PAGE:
Festive flavors provide the recipe for perfect pork
Published: October 7, 2011
When it comes to pleasing a holiday gathering of carnivores, this recipe is as close to surefire as you can get. Porchetta is a classic Italian pork preparation – some call it “Italian pulled pork” – that can be as simple as a tenderloin stuffed with garlic, rosemary and olive oil, or as elaborate as a boned and butterflied roast rolled with a layer of cooked meat filling.
Photo by John & Tanya Back
Not surprisingly, I usually opt for the latter, particularly at holiday times. It may seem unusual to stuff two meats into pork, but consider it a creative turducken, replete with fresh herbs, white wine, pine nuts and dried apricots for a bright hint of chewy sweetness.
Once the pork is stuffed and cooked, it’s amazingly versatile. You can eat it hot, cold or lukewarm. Try it sliced on plates with your favorite holiday side dishes, or stuff it hot into a crusty roll (ciabatta is typical in Italy) for the most amazing pork sandwich of your life.
Makes 10–12 servings
1 7-pound pork shoulder, boned and butterflied
Salt and freshly ground black pepper
3 tablespoons olive oil, plus more for drizzling
2 large yellow onions, diced small
8 ounce chicken livers, coarsely chopped
8 ounces ground pork
1 cup flat-leaf parsley, coarsely chopped
1 cup fresh sage, coarsely chopped
1 cup dried apricots, coarsely chopped
½ cup pine nuts (or chopped walnuts)
1 cup white wine
1. Preheat a gas grill on high with the lid closed, or
prepare a large charcoal fire. On a clean work surface, spread out the pork shoulder. Rub both sides of the meat generously with salt and pepper.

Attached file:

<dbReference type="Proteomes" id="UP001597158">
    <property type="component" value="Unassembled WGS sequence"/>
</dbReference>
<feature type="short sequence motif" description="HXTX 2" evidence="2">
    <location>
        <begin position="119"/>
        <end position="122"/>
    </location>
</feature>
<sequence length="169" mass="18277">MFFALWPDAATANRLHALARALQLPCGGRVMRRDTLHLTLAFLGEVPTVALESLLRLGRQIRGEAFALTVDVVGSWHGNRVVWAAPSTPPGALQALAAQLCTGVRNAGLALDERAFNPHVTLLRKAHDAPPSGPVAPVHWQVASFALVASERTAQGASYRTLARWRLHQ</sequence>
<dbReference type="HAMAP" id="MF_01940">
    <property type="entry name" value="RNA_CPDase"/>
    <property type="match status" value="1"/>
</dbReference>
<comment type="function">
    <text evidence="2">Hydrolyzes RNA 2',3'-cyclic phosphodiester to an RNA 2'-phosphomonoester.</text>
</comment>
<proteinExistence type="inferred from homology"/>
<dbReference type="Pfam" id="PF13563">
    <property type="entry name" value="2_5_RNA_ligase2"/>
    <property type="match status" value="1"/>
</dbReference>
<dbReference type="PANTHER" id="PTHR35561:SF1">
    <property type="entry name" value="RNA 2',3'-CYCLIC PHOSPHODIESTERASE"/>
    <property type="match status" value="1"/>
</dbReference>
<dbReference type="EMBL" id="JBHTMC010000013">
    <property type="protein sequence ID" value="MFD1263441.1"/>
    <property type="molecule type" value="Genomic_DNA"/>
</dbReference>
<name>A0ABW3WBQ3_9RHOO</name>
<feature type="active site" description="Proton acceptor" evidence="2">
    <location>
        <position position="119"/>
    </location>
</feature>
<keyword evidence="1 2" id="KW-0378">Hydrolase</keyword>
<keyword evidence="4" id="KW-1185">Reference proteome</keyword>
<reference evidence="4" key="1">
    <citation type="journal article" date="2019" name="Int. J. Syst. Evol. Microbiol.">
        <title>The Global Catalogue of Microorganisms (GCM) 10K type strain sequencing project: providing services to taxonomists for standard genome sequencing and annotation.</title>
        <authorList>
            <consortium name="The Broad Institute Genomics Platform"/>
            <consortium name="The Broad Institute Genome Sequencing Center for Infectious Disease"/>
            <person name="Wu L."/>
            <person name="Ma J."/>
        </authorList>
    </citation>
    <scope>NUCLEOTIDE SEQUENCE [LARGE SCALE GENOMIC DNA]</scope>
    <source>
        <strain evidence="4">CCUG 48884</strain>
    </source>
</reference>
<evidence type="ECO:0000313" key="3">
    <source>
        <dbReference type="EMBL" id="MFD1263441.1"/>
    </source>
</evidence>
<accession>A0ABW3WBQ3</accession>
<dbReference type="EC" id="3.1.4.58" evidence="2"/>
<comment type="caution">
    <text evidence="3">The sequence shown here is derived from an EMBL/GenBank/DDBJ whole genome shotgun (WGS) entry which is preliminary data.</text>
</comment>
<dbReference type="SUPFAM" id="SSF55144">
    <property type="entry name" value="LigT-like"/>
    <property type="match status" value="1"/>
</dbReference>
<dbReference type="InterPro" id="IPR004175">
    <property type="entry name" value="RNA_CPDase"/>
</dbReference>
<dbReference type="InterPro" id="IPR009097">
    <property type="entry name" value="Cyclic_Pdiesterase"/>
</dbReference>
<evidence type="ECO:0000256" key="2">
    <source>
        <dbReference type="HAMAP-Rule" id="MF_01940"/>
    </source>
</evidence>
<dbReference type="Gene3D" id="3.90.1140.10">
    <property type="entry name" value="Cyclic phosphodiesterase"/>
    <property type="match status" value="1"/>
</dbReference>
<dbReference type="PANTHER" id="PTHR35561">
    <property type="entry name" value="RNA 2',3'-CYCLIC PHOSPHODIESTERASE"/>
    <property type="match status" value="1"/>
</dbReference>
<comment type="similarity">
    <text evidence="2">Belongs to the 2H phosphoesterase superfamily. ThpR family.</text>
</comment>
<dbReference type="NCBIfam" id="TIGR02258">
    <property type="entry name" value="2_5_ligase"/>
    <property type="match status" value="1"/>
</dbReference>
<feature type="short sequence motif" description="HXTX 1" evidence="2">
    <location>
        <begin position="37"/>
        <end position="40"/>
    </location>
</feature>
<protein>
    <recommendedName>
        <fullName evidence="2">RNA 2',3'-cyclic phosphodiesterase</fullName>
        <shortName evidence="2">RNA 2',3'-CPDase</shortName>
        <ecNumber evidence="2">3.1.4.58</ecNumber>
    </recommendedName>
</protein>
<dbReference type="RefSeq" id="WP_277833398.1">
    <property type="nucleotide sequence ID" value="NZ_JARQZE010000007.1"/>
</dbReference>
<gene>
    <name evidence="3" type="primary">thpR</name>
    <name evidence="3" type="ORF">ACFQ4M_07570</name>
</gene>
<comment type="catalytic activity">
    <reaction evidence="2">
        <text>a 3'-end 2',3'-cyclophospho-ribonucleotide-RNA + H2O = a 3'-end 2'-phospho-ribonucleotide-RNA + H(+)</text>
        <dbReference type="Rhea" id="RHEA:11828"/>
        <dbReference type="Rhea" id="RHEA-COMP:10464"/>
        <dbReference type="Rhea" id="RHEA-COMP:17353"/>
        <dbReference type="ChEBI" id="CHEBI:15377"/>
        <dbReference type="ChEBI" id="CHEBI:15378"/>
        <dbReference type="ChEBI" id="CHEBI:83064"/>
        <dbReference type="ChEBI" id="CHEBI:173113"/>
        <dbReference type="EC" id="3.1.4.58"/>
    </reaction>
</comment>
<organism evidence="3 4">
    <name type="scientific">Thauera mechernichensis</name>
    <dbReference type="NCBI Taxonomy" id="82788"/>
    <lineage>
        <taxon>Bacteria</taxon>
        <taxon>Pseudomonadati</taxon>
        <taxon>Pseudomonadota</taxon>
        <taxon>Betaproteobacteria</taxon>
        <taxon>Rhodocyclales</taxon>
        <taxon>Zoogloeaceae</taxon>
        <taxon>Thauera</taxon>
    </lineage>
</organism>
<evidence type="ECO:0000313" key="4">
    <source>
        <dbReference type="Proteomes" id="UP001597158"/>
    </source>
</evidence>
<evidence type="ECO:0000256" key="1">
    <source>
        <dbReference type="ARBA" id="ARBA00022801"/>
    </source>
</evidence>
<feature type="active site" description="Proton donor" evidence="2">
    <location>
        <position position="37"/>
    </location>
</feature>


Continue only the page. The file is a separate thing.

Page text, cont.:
2. In a large skillet over medium-high heat, heat the olive oil and cook the onions until they’re tender and translucent, 6–7 minutes. Add the chicken livers and ground pork. Cook until the meat starts to brown, about 5 minutes.
3. Add the remaining ingredients, and toss to combine. Bring to a boil just to let most of the wine evaporate. The mixture should be moist but not wet. (You want the meat to roast, not steam.)
4. Spread the mixture across the inside surface of the pork. Roll the roast tightly like a jelly roll, and tie it closed with kitchen string. You don’t have to make a perfect butcher’s knot; just tie circles of string about 2 inches apart down the length of the roast. Rub the outside of the roast with olive oil.
5. Turn off one side of the grill, and lower the other burner to medium; or move coals to one side of the grill to create an area with indirect heat. Put a disposable roasting pan under the grilling surface to catch any drips, and lay a sheet of foil slightly larger than the rolled roast directly on the grill rack.
6. Lay the tied roast on the foil and cook, turning the roast every 30 minutes or so. Keep the temperature at 350–375º F, adding chimney-started charcoals (for a charcoal grill) as needed, until the center of the interior is 145º F on an instant-read thermometer. This can take 1½–2½ hours, depending on the roast’s thickness and the consistency of your grill temperature.
7. Let the finished roast rest on a serving platter for at least 15 minutes before slicing. Serve hot, warm or cold.